Wouldn’t you know Bud Kennedy would lead a Sunday fruit page? I’m sure his many enemies enjoyed that. And his many fans (including me and my wife), who probably chuckled when they saw parallels between the ads and Bud’s topic. But I digress. And I apologize for not being able to stitch together the fruit page, but at least you get the idea.
Satr I was scrubbing skillets early this morning (had to make the 9 a.m. mass) from Saturday night’s chalupa fest when my wife, who was leafing through the paper on the breakfast counter, said: “Have you seen this?”
She held up Sunday’s gawd-awful Page 2B. “When I first started reading this page,” she said, “I kept thinking, ‘How does this art go with these stories?’ ” News readers think in such shocking ways. Then it dawned on her: This page had been savaged by invasive advertising – the kind that says: To hell with news columns. We want you, reader, to focus on these oranges, limes and that apple wth a stem in your eye. I know the eye-movement studies. You can bet that apple stem stopped more than a few readers’ eye movement as did the limes and oranges. Suggested to me that space on a page is too valuable to waste on a smart-ass columnist, another murder story and yet another environment story related to “clean-coal” power plant issues. Right? Is any of that new and compelling in its effort to open windows on life? Yawner news? Wouldn’t think so, but I’d be interested to know how readership was affected by citrus fruit rolling into Bud’s space, an apple poking into the murder story and a huge orange muscling its way into the environment story.
Time was when you stayed on your side of the page, and news stayed on its side. Not anymore. News (the revenue-reduction department, as I’ve heard news content ridiculed by the bean-counters) gives it up quickly for advertising. And we know why advertising can kick news’ butt these days. The for-profit model rules. Papers are struggling to find revenue wherever and however they can find it. What’s left of the news staff doesn’t care anymore, I’d guess. Let ads invade news columns. Who cares? Staff’s more likely to have a job tomorrow. Credibility may take a kidney punch, but the place is open for business tomorrow. I understand all that.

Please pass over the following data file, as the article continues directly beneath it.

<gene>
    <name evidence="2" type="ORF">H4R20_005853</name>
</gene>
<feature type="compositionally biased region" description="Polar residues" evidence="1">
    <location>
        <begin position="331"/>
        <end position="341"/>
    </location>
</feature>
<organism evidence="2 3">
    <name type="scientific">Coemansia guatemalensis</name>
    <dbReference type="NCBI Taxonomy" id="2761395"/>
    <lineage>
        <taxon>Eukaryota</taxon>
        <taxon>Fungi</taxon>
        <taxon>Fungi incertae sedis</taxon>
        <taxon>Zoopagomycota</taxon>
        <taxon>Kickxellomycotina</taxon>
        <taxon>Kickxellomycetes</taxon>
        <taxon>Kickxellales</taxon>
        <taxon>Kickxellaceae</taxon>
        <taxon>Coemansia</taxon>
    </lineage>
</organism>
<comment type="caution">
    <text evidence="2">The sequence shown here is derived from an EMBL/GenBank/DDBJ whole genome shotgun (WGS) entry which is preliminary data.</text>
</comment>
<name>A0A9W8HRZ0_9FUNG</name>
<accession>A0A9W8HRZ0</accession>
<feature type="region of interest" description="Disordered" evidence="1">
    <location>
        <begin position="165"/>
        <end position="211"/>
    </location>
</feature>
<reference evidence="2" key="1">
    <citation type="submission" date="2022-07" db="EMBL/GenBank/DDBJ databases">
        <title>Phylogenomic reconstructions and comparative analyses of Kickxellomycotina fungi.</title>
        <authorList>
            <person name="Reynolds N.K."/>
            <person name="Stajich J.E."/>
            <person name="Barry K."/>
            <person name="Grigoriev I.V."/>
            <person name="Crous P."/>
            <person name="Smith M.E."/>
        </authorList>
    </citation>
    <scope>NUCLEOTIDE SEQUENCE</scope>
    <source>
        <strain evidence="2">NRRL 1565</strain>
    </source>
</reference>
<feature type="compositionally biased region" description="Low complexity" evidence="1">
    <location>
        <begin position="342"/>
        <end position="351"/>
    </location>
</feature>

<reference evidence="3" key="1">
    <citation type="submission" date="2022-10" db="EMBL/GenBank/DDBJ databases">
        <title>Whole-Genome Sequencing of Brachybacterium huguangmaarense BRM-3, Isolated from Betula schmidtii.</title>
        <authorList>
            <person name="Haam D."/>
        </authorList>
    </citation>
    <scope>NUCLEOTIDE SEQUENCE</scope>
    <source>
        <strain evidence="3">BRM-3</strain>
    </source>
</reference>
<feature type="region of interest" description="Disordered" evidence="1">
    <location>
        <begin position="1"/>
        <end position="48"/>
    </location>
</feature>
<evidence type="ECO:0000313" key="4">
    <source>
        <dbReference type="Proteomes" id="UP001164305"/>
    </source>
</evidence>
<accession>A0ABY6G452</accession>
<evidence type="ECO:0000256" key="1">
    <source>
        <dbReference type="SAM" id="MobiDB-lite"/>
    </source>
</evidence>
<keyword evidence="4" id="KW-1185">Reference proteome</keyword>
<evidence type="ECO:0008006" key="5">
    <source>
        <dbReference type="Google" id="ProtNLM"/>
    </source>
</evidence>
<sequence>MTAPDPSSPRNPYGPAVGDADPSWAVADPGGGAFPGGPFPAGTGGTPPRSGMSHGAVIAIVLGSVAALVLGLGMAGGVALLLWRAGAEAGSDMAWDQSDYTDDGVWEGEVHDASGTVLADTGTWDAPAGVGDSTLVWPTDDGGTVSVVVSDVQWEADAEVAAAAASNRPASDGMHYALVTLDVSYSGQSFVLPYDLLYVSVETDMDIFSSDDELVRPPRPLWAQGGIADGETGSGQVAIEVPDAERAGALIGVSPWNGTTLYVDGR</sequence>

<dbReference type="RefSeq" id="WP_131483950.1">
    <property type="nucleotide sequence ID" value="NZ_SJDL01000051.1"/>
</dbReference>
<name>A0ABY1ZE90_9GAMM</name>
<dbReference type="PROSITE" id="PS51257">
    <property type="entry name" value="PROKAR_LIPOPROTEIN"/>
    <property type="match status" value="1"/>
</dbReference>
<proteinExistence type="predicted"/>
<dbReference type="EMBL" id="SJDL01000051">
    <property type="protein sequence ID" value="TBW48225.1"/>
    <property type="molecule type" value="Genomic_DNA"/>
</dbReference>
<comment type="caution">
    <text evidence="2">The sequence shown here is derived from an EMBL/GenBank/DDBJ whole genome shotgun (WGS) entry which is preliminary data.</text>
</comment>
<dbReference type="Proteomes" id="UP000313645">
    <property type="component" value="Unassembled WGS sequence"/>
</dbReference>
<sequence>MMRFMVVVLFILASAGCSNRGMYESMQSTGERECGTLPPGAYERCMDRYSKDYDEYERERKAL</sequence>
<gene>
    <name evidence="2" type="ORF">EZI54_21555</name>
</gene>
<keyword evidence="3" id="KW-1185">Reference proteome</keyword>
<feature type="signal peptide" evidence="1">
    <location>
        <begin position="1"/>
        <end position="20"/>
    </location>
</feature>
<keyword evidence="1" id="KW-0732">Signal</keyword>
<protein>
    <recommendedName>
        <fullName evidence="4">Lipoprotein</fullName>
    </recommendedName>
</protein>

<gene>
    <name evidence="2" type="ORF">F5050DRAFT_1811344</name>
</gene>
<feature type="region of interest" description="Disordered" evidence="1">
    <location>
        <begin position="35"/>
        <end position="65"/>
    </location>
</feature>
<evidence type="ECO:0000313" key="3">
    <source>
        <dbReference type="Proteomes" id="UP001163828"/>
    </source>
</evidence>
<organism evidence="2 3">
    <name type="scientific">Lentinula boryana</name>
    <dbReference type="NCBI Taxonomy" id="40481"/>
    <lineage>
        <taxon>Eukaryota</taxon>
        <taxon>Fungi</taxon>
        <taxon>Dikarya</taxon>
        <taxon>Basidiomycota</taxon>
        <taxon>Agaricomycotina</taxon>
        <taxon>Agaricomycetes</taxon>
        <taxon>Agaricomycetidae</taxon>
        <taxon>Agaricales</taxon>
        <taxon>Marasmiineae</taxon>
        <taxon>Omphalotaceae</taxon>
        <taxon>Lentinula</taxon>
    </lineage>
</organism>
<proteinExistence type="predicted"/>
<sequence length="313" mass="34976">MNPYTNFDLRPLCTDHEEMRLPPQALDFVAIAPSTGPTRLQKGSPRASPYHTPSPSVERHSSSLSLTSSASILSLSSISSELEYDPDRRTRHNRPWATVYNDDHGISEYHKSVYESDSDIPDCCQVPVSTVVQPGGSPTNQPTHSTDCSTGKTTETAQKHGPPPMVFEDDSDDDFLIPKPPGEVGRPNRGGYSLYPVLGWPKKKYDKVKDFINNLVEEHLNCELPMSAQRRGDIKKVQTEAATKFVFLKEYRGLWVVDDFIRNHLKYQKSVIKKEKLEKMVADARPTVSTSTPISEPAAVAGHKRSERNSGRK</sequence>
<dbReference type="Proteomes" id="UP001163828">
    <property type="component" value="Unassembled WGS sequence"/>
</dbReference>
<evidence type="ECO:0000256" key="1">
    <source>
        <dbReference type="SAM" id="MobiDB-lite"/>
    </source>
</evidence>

So why am I so bothered by those invasive ads? Yes, I know that 50% of readers pick up a paper for its news content and 50% of readers pick up a paper for its ad content. That’s an old but persistent and true statistic. Question is, which side is going to take it in the bum when the revenue going gets tough? And, is that even a worthwhile question to raise?
Serious readers are going to read 2B’s thought-provoking Kennedy column and those two stories even if an apple stem’s poking them in the eye. But I’d guess that less-serious readers will get mesmerized by the fruit. “Damn, Dawnie baby. Look at how this fruit kinda jumps off the page at ya. Ain't that fun?”
God bless them for subscribing or buying a single copy instead of just going online for free, but they’ll pay less attention to the news content in a space dominated by nvasive advertising. What’s so bad about that?
Readers may not learn anything. They may not form ideas and opinions based on the news content. They will be less informed, less American. They have this Florida (California?)Orange from Mars at which to gaze and contemplate. I suppose oranges and other fruits aren’t a bad thing to think about and to give thanks for, assuming they aren’t genetically engineered fruit (or, what if they are? Anyone asking?), but perhaps it would be better for less-serious readers in this environment-challenged DFW with its toxic air to be mulling environment challenges instead of the glories of oranges, limes and apples. But if one’s fixated on fruit, to heck with juicy hard news.
Another issue for me is the compromised time readers will spend with a page. It isn’t much. It’s literally seconds. Probably less than half a minute or maybe 15 seconds with Page 2B. The more time many readers spend gawking at invasive advertising because it’s so compelling visually (and we are visual creatures and can’t help that), the less time they’ll spend with news content and whatever provocative information it could impart.